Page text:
favorite AC/DC song, “Riff Raff”. Bon said, “I’ve got to write the lyrics, do
you have anything I can smoke to help me along?” I had this little block of
hash. I cut it in half and I gave it to him and he thanked me for it. One day,
a couple of months later, after the album did well and the band had gotten back
from an American tour, I was in the Albert office and I could hear Bon say,
“Mark! Mark! Mark!” I turn around and there’s Bon chasing after me. He said,
“I’ve got something for you.” He pulled out this massive lump of hash about the
size of a chocolate block and broke it in half and gave it to me. He was one of
the most generous people I’ve ever met.

        The stories about AC/DC on the road
were legendary of course, but the thing people have to understand about them is
because they got all of their angst out on stage, they are very calm people in
real life. They sponsor spastic kids unheralded and stuff like that because
they didn’t want anyone to know. They did a lot of help in the community
without telling anyone at all.

        But, getting back to a typical AC/DC
session is the band plays live and we cut tracks and cut more tracks and fix up
mistakes. Bon wouldn’t necessarily do the vocals while the band was cutting
tracks live.

        Before we started Powerage, Cliff Williams (bass player who joined the band at that
time and has been with the band ever since) had a problem getting into
Australia because of visa problems. So, we rehearsed for a month with George
Young on bass.


  Very interesting! Do you have any recordings
of that?


  I’m sure they’re floating about. Anyway,
Harry and I would stay in the control room and George would be out there with
the band until all hours, going through songs.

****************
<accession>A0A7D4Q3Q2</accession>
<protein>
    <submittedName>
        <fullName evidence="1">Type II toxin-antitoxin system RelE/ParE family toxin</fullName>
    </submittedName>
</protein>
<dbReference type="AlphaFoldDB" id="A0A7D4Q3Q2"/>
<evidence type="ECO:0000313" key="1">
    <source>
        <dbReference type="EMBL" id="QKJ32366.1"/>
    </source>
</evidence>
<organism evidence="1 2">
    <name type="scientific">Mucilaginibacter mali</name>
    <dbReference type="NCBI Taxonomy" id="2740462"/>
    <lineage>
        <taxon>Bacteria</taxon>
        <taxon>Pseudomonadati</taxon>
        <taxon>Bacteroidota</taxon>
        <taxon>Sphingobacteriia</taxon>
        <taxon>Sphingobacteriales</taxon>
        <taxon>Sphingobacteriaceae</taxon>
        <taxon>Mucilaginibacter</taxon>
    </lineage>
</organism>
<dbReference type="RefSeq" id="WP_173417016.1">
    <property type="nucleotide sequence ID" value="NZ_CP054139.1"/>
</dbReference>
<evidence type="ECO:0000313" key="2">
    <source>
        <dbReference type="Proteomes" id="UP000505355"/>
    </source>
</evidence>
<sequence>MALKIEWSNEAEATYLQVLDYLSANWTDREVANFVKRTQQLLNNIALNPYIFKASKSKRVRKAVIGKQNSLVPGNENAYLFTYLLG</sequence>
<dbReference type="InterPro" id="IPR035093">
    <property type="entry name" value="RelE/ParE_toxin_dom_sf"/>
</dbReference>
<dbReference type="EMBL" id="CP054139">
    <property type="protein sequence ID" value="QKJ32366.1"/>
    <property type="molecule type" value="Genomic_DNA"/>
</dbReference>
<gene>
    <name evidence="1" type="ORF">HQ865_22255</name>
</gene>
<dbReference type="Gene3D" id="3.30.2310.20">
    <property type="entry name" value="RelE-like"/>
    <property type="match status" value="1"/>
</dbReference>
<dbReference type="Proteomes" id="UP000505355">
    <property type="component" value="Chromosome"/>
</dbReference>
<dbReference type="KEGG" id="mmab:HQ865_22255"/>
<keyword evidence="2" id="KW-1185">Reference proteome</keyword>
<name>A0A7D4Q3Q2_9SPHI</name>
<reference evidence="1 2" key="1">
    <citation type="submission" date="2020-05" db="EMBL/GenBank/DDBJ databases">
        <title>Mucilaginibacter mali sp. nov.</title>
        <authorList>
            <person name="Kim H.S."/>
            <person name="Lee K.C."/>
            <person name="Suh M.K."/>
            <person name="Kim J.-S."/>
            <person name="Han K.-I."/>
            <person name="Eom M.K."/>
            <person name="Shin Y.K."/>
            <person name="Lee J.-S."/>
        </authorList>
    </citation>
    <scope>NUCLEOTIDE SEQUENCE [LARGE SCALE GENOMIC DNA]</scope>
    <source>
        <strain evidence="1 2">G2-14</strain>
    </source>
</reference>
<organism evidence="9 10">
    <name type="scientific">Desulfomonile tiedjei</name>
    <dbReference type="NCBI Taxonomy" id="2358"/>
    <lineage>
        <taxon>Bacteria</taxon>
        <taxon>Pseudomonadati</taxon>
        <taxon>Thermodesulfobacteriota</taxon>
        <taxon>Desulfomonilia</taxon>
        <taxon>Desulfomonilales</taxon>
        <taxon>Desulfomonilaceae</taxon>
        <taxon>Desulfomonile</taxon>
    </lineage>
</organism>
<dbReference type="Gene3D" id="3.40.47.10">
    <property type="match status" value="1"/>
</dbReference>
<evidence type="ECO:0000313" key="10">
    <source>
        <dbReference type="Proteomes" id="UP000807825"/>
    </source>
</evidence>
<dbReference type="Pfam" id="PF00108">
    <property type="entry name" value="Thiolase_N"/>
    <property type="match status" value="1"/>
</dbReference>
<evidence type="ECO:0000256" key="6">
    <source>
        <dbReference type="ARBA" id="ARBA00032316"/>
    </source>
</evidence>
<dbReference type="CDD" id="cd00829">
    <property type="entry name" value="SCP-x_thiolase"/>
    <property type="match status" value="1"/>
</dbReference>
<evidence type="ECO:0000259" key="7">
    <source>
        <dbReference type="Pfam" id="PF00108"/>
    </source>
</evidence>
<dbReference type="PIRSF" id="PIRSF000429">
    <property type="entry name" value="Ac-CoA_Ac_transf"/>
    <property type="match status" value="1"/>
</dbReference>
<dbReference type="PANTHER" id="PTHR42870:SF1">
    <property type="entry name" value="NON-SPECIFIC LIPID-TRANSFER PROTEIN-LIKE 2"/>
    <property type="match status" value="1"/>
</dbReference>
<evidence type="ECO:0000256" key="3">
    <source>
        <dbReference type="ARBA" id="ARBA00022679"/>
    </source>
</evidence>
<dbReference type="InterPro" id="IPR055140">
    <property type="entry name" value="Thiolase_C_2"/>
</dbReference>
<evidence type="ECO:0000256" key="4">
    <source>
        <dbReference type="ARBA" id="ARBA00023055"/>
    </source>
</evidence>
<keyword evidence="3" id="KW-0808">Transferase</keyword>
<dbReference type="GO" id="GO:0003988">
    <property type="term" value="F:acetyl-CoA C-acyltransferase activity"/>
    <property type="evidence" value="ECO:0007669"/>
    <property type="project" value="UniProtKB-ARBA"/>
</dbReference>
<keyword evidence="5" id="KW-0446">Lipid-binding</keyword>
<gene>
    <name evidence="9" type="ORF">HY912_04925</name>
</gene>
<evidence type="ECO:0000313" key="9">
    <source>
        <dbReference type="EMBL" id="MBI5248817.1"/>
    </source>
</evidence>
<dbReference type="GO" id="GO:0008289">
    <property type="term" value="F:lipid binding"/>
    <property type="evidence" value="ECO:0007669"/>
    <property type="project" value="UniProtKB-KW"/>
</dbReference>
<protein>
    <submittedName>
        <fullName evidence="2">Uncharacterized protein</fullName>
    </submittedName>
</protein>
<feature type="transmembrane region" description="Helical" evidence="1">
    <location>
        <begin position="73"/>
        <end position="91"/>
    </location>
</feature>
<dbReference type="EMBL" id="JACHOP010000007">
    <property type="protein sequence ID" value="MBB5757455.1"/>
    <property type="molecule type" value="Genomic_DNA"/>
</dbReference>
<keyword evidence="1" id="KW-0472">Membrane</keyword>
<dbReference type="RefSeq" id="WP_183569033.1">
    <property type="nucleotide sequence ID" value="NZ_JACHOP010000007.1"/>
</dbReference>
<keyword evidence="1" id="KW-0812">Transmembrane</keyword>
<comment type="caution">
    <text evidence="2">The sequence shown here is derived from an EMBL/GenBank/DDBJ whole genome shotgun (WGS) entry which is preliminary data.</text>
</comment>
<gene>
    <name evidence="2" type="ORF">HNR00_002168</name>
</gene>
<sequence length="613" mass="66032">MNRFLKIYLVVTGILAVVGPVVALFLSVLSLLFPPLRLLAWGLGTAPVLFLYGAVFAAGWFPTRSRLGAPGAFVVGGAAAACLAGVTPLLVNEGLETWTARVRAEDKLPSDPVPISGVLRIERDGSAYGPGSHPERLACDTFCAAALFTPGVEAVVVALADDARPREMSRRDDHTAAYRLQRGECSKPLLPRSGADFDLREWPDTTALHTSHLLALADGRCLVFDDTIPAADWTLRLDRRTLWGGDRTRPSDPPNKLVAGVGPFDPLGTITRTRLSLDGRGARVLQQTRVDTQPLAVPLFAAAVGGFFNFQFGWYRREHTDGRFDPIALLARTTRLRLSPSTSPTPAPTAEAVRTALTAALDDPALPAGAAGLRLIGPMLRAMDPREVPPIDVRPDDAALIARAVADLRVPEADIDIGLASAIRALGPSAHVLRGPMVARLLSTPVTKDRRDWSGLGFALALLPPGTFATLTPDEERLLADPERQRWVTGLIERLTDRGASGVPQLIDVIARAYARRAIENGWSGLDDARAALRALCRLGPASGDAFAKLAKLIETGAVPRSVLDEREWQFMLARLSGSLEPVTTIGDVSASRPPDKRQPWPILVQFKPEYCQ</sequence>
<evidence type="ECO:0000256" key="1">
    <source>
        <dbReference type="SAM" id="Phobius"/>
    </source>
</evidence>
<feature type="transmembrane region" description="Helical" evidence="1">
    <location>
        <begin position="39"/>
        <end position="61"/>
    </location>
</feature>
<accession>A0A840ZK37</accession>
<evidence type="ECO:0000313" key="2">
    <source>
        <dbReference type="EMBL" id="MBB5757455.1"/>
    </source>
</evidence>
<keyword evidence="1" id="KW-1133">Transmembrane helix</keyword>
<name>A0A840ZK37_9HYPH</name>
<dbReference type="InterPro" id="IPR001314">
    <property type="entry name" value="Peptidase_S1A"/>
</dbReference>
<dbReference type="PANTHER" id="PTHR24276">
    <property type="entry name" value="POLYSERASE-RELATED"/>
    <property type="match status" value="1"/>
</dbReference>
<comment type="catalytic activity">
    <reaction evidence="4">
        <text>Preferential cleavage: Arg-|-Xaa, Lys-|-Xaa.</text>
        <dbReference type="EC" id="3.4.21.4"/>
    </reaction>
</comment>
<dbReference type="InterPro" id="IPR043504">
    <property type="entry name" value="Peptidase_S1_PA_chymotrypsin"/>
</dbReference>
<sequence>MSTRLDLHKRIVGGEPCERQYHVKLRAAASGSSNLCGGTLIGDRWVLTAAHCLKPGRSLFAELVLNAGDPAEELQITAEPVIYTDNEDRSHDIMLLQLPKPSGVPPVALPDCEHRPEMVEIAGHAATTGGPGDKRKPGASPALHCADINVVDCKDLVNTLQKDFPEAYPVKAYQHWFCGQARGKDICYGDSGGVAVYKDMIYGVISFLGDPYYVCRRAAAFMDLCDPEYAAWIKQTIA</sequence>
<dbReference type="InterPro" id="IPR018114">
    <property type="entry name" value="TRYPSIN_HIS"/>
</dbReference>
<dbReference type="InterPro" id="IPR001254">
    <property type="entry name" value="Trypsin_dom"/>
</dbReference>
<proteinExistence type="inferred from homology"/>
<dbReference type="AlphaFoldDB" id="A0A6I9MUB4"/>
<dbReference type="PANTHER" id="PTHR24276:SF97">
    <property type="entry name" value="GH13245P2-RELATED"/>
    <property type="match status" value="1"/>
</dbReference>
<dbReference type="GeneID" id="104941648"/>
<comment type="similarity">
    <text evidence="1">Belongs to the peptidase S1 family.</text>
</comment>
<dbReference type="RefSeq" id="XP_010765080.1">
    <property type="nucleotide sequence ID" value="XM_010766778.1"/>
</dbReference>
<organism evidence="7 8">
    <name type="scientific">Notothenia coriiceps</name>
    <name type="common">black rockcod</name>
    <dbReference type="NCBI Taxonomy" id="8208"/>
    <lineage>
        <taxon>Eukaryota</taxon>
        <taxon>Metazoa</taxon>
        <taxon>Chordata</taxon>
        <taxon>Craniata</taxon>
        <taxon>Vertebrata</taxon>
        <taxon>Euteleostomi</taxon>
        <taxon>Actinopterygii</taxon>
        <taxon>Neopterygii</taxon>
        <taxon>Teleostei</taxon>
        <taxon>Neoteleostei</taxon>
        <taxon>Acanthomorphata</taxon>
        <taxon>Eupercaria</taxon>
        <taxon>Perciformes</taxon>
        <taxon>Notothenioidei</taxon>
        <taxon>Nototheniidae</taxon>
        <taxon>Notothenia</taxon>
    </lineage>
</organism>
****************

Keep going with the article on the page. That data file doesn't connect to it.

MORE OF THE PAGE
Were you there when the previous bass player,
Mark Evans, got the sack?


  I came in at the tail end of Let There Be Rock to do a bit of
cleaning up.


  Did you mix the album?


  Yeah, I guess I must have mixed some tracks
on it. Obviously, I mixed Powerage. Things
are fairly blurry at that point because I couldn’t believe where I was! I
couldn’t believe that I bit off more than I could fucking chew! I wonder how
long the bluff was going to last! (laughs) That’s a good thing.

        As I said, they hadn’t paid me for
months and that taught me a lesson in that I was in it for the right reasons. When
George found out, he looked at me slightly differently, I guess. Funnily
enough, when we were doing a track with someone else months later, George,
Harry and I would be in the control room, doing stuff and talking about shit
and George Young said to me, “What part of England are you from?” I said, “I’m
not from England, I’m from Australia!” He said, “You know what? If we had known
you are an Australian, we would never have hired you!” Australians are lazy
bastards according to George. Thankfully, they didn’t find out I was Australian
until it was far too late.

        That was an incredible period. The
things I learned from Vanda & Young, who were the top producers in the